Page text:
Similarly, a number of improvements have been made to the game’s defensive system, bringing it on a level with its EA Sports counterpart for the first time in a number of years – with players being able to dictate whether to close down the opposition, apply pressure, call teammates for support, tackle, or hold up play.
Combined, these gameplay mechanics make for involved, dramatic and addicting matches; providing players with a “just one more game” mindset that has been sorely missing from PES in recent years.
The PES website, in a cheeky little dig at FIFA fans, states: “You can keep the easy goal. We’re striving for the perfect one.” Indeed, scoring in PES 2015 does seem to feel somewhat more rewarding than FIFA, though whether this is due to the gameplay being tougher in a better, more realistic way, or tougher in a frustating, hair-pulling way, is still up in the air a little bit.
Graphically, the FOX Engine has vastly improved player likenesses in the game, with footballers now more accurately reflecting their real-life counterparts rather than simply appearing as ugly caricatures. Stadiums and pitches have also been vastly improved, with Konami introducing game area degradation for the first time.
As I said earlier, PES 2015 has its drawbacks. In a world where FIFA didn’t exist, Pro Evolution Soccer 2015 would undoubtedly be heralded as an exceptional football game. But, unfortunately for Konami, it does, and comparisons between the two franchises are inevitable. Although PES’s core gameplay has been drastically improved, and in some places triumphs over its rival, there are several areas where it falls short. Significantly so.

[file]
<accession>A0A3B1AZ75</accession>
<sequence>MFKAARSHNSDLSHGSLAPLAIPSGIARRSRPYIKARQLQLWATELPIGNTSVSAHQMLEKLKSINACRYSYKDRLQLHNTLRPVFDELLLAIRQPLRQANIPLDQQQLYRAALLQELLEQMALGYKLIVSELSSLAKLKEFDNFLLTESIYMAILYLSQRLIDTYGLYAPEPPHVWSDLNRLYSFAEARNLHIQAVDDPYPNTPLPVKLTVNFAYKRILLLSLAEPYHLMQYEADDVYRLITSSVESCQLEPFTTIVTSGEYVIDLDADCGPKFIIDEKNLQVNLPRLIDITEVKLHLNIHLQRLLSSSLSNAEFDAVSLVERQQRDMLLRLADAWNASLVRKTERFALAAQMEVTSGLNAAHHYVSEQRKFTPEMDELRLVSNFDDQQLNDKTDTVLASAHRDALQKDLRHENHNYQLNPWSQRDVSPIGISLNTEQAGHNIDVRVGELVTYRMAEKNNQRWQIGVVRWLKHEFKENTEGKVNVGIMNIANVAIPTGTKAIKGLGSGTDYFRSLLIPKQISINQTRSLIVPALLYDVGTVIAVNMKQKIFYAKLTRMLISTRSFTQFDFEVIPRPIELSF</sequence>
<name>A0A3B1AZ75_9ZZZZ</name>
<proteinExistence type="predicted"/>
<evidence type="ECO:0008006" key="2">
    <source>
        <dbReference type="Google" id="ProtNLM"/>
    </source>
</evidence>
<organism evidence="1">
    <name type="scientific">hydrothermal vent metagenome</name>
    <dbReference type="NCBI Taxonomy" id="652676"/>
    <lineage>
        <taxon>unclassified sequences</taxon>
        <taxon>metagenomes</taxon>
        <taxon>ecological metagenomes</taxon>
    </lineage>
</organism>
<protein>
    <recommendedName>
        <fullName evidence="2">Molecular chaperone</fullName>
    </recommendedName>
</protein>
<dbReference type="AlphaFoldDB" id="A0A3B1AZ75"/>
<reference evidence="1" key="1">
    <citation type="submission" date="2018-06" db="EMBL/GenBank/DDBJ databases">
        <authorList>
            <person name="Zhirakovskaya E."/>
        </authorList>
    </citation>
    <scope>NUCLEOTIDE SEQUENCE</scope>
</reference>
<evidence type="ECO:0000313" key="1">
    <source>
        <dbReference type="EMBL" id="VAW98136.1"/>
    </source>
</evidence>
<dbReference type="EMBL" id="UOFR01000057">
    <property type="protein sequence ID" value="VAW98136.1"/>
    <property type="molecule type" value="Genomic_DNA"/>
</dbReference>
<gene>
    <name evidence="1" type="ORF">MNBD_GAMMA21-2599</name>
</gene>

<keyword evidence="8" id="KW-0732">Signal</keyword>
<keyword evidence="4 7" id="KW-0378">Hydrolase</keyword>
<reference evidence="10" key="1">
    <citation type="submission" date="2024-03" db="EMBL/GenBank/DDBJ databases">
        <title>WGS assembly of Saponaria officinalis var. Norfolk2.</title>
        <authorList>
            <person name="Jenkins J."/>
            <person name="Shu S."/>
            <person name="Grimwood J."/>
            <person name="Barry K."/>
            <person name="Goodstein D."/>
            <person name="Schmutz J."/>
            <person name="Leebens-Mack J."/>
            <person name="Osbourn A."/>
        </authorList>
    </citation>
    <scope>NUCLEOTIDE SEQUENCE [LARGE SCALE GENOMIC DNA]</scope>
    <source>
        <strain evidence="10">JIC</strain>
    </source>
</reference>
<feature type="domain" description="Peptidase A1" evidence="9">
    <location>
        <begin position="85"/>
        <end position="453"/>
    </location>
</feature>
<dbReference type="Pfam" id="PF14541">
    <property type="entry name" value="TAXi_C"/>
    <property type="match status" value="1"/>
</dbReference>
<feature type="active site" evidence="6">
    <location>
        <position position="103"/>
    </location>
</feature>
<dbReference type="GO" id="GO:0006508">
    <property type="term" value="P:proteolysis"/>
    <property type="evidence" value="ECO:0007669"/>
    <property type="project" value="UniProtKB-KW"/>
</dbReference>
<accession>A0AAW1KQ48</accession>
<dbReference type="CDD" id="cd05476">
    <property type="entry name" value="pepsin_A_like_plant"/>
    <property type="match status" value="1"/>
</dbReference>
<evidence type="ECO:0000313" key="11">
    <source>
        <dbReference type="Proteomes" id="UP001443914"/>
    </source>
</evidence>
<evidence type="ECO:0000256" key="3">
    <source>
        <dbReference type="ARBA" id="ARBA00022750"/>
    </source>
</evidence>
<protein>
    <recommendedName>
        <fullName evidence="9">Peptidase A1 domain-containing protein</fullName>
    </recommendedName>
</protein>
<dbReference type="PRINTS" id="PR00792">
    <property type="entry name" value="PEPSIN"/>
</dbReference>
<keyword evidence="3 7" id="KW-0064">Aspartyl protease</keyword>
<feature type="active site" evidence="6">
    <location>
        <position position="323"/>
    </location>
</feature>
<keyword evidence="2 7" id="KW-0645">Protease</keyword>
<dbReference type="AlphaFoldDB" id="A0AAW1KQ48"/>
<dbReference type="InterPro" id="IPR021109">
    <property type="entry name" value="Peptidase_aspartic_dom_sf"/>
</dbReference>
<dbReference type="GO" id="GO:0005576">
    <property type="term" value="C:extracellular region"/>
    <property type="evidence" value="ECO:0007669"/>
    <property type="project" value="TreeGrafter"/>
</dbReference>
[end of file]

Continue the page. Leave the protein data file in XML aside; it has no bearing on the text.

Fans of either series will no doubt already be aware of the licensing situation, so I won’t spend too much time going into it here. In short, while all of the teams featured in the PES demo are fully licensed, a large proportion of those featured in the full game – particularly in the Premier League – won’t be. This, while certainly detracting from some of the realism of the game, in and of itself wouldn’t be a deal-breaker, if PES excelled in all other areas compared with its fully-licensed competitor. Unfortunately, it doesn’t.
Although pleased to have (or at least the sensation of having) a great deal of control over how the whole of my team operate at any given time, PES doesn’t seem to do many of the little things right that FIFA excels at. From its slow and methodological passing, slightly robotic player movement, and unrealistic sound effects when the ball strikes the post or the advertising hoardings, to the lack of ball-boys, commentary conspicuous by its absence in the demo, and a user interface that looks like Konami took going back to the PS2 days a little too literally; PES 2015 doesn’t quite provide the same immersion or polish as its FIFA counterpart.
But it’s still damn fun to play.